Seven-story development coming to Ridge

Out with the old and in with the new.

Sunset Park real estate developer Tak Kwong Cheung has filed a plan with the city Buildings Department to construct a seven-story mixed-use residential and commercial retail building at 401 95th Street.

The site, formerly home to a two-story convent built in 1966 by St. Patrick’s Church across the street, wraps around the northeast corner of 95th Street and Fourth Avenue and directly faces the sanctuary, which some residents say will leave the new development looking a little out of place.

“My concern is with the structure and what it’s going to look like,” said Victoria Hofmo, founder of the Bay Ridge Conservancy and a lifelong Bay Ridge resident. “Will it fit in, and what will be its impact on adjoining neighbors?”

Either way, she said, going from a low rise to a high rise building will cast a shadow literally and figuratively over the area.

“It’s going to be a huge impact,” she said, “in regards to the block, in regards to light and density and also the population.”

As it stands, Cheung’s plan calls for 22 residential units and, while it remains unclear if it will include condos or co-ops, Hofmo estimated anywhere from a 30 to 50 percent population increase for the immediate area, seeing as the site has never housed more than a handful of people.

“There’s going to be a lot of traffic,” she went on, “and I don’t know if we’re prepared for all that.”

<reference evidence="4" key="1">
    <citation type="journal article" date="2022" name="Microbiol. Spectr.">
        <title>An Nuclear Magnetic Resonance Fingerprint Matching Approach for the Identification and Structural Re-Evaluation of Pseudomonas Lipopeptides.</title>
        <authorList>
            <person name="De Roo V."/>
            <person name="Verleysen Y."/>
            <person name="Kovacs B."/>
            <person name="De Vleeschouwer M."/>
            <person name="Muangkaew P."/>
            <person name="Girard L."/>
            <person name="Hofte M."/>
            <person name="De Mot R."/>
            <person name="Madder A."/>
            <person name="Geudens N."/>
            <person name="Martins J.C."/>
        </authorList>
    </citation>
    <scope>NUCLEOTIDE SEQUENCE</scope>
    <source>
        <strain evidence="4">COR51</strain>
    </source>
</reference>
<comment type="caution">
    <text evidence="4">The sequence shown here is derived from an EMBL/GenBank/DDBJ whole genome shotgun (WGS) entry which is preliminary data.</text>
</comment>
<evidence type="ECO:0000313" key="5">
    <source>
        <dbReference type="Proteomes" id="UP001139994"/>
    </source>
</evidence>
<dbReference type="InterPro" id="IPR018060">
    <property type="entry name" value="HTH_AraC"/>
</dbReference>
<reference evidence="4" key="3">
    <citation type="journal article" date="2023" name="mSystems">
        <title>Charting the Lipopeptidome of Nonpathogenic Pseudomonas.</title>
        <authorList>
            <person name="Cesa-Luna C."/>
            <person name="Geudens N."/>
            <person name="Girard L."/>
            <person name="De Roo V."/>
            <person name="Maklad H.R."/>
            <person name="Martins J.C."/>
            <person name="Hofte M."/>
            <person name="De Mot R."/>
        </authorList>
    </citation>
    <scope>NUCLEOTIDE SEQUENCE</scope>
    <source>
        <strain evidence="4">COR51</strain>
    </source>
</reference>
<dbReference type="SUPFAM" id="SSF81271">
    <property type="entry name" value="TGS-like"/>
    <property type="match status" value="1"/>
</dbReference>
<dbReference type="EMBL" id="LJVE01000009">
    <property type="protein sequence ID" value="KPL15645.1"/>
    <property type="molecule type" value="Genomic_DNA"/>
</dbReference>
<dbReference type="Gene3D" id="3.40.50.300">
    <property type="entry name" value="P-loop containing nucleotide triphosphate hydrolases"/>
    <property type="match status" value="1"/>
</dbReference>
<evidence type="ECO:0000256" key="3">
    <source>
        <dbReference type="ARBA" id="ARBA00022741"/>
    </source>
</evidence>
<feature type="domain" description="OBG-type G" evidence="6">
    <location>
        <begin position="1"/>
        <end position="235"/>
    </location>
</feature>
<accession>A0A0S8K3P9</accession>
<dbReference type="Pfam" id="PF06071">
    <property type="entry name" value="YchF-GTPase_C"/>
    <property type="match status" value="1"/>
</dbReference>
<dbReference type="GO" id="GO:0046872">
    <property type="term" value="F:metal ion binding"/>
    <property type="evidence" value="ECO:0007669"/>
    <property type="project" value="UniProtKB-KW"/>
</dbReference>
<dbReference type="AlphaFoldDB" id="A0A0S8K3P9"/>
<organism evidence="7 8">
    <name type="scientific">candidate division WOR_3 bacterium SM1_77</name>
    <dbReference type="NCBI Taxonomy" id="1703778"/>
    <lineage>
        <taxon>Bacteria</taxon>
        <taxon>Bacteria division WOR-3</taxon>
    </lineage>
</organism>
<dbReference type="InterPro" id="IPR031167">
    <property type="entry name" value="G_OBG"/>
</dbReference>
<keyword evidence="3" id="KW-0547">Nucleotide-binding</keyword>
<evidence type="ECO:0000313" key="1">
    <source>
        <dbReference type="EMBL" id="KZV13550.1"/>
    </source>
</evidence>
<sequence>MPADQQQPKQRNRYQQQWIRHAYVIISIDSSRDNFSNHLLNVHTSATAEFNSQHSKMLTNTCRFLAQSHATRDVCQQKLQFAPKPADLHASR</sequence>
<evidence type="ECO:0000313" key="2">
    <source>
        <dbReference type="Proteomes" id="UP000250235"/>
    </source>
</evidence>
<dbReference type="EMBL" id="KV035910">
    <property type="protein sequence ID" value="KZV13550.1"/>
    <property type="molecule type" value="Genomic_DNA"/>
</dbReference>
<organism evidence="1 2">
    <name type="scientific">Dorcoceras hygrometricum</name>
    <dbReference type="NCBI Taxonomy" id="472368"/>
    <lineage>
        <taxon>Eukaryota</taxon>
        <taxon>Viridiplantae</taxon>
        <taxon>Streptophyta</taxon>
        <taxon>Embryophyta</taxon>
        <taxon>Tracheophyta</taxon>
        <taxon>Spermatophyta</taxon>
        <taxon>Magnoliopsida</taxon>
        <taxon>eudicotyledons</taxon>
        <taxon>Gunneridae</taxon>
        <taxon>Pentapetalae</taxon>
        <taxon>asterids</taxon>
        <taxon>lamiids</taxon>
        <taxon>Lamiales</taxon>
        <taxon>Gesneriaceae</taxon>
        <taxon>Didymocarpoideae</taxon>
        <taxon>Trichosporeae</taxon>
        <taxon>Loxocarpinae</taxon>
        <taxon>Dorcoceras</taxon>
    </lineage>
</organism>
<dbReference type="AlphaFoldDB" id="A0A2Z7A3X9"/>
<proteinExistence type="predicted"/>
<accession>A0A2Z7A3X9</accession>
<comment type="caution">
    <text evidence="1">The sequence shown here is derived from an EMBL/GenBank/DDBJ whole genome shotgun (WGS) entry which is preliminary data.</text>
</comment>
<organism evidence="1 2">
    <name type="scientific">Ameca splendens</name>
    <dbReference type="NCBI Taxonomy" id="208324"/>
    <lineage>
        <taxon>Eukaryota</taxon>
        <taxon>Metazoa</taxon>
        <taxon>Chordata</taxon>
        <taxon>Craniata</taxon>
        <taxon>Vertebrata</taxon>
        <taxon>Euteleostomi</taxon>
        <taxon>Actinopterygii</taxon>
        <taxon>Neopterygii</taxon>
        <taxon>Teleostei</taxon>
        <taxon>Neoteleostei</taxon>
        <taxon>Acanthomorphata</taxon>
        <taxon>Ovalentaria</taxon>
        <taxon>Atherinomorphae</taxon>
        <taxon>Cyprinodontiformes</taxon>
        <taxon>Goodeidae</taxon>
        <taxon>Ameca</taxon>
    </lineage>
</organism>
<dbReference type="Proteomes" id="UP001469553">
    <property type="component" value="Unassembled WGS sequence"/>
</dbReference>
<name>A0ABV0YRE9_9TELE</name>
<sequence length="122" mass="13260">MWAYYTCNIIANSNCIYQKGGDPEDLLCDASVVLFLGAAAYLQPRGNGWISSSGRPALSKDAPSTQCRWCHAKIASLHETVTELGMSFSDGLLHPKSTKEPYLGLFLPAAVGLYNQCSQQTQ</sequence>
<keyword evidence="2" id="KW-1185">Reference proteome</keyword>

According to Community Board 10 District Manager Josephine Beckmann, who spoke about the development at the board’s December 15 meeting at Shore Hill, the proposal is as-of-right and the developer can – and is likely to – go ahead with a 70-foot structure as the site’s split zoning legally allows for it. The site is zoned predominately R6A, permitting apartment buildings, with a C2-3 commercial overlay, allowing businesses on the first and second floors below the residences.

“I’ve reached out to both the Department of Buildings and city planning and requested that the DOB review the plans so that zoning regulations are met,” explained Beckmann at the meeting, promising to keep board members abreast as building begins. “We’re going to stay on top of this.”

By press time, the developer had not responded to requests for comment.

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